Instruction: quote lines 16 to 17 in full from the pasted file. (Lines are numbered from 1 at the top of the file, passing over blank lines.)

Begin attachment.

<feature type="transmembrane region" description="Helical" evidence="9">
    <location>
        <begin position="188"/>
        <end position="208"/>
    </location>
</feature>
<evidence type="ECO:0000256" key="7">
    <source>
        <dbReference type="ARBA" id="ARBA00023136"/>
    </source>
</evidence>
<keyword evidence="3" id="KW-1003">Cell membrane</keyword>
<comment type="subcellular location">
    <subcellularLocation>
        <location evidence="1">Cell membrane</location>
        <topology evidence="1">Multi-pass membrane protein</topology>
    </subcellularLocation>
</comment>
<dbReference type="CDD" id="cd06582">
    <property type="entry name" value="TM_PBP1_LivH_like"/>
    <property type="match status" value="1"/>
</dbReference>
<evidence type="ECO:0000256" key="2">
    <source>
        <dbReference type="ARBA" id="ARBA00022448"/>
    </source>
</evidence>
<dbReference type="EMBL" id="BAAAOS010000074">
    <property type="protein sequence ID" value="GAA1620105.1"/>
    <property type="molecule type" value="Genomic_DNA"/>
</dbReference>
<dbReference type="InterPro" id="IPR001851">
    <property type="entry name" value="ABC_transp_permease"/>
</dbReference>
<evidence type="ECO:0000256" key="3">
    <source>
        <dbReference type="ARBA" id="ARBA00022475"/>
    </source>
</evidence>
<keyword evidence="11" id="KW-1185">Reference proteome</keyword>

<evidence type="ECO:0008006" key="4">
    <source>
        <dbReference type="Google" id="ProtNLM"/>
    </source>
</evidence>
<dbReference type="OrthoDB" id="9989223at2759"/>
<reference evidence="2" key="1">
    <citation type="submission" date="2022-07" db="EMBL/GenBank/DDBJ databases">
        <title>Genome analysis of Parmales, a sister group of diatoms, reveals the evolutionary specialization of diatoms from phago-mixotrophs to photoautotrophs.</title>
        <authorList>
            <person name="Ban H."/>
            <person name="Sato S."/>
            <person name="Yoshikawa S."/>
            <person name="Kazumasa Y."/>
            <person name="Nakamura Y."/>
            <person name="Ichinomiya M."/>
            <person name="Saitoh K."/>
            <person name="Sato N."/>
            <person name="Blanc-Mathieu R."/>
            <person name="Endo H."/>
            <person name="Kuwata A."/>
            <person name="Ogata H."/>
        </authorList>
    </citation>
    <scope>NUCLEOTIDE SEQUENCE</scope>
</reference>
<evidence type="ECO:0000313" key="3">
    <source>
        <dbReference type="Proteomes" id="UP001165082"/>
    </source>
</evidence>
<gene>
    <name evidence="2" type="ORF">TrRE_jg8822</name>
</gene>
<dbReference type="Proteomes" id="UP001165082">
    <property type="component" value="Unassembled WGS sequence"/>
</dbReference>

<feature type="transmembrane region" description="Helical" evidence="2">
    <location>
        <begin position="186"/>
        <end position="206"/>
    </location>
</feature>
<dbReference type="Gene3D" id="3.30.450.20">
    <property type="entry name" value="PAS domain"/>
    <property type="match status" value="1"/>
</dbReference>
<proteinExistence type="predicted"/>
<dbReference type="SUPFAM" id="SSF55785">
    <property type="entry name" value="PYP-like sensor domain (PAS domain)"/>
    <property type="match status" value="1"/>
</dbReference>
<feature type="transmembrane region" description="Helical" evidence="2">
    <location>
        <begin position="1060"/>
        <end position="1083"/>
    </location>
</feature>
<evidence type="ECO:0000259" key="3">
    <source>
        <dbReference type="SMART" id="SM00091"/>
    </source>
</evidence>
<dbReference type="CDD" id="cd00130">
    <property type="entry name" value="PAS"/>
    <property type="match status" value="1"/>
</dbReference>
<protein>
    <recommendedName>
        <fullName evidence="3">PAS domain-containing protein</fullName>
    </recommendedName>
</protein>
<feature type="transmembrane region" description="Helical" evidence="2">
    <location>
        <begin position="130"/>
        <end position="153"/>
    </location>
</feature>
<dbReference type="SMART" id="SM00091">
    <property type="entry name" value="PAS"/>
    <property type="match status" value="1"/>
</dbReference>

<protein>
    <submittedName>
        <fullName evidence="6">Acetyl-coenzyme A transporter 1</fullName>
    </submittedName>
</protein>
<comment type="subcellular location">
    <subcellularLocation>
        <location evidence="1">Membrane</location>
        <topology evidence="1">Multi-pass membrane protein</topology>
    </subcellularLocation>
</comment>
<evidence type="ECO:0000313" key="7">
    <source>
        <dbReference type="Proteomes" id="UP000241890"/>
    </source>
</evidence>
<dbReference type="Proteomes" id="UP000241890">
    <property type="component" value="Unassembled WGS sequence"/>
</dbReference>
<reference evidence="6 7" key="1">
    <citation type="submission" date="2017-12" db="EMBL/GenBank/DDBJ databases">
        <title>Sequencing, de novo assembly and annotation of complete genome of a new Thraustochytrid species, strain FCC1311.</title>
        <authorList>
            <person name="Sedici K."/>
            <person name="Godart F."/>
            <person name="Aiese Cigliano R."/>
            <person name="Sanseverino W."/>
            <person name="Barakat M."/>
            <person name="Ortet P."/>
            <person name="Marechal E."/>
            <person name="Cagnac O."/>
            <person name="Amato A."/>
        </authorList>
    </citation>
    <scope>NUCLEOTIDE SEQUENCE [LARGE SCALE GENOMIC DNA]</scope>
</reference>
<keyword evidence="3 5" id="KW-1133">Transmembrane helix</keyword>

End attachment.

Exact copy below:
        <topology evidence="1">Multi-pass membrane protein</topology>
    </subcellularLocation>